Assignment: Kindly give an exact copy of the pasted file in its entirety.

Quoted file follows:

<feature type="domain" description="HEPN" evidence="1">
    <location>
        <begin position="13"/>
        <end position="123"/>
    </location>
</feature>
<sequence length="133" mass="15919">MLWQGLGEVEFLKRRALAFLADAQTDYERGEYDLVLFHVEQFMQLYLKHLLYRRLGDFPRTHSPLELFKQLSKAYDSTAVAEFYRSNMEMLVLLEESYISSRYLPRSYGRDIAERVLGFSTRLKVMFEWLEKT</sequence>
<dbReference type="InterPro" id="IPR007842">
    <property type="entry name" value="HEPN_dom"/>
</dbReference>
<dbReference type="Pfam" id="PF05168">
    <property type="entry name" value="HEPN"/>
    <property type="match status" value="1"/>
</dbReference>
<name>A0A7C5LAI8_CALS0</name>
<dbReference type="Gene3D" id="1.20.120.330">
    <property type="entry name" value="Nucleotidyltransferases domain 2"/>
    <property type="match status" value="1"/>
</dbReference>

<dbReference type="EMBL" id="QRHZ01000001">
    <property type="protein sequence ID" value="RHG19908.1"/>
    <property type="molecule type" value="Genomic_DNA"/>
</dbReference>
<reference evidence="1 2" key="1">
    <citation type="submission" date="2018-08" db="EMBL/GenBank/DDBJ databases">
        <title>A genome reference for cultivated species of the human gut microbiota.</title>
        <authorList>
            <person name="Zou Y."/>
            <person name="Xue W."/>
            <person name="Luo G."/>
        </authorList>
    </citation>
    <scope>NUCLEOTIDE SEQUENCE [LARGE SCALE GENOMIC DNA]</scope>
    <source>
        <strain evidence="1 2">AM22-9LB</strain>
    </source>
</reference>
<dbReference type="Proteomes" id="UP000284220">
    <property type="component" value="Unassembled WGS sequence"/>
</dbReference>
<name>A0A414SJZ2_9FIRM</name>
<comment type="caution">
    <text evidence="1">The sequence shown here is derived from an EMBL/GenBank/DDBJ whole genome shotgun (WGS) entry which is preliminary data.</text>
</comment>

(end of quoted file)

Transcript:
<feature type="domain" description="HEPN" evidence="1">
    <location>
        <begin position="13"/>
        <end position="123"/>
    </location>
</feature>
<sequence length="133" mass="15919">MLWQGLGEVEFLKRRALAFLADAQTDYERGEYDLVLFHVEQFMQLYLKHLLYRRLGDFPRTHSPLELFKQLSKAYDSTAVAEFYRSNMEMLVLLEESYISSRYLPRSYGRDIAERVLGFSTRLKVMFEWLEKT</sequence>
<dbReference type="InterPro" id="IPR007842">
    <property type="entry name" value="HEPN_dom"/>
</dbReference>
<dbReference type="Pfam" id="PF05168">
    <property type="entry name" value="HEPN"/>
    <property type="match status" value="1"/>
</dbReference>
<name>A0A7C5LAI8_CALS0</name>
<dbReference type="Gene3D" id="1.20.120.330">
    <property type="entry name" value="Nucleotidyltransferases domain 2"/>
    <property type="match status" value="1"/>
</dbReference>

<dbReference type="EMBL" id="QRHZ01000001">
    <property type="protein sequence ID" value="RHG19908.1"/>
    <property type="molecule type" value="Genomic_DNA"/>
</dbReference>
<reference evidence="1 2" key="1">
    <citation type="submission" date="2018-08" db="EMBL/GenBank/DDBJ databases">
        <title>A genome reference for cultivated species of the human gut microbiota.</title>
        <authorList>
            <person name="Zou Y."/>
            <person name="Xue W."/>
            <person name="Luo G."/>
        </authorList>
    </citation>
    <scope>NUCLEOTIDE SEQUENCE [LARGE SCALE GENOMIC DNA]</scope>
    <source>
        <strain evidence="1 2">AM22-9LB</strain>
    </source>
</reference>
<dbReference type="Proteomes" id="UP000284220">
    <property type="component" value="Unassembled WGS sequence"/>
</dbReference>
<name>A0A414SJZ2_9FIRM</name>
<comment type="caution">
    <text evidence="1">The sequence shown here is derived from an EMBL/GenBank/DDBJ whole genome shotgun (WGS) entry which is preliminary data.</text>
</comment>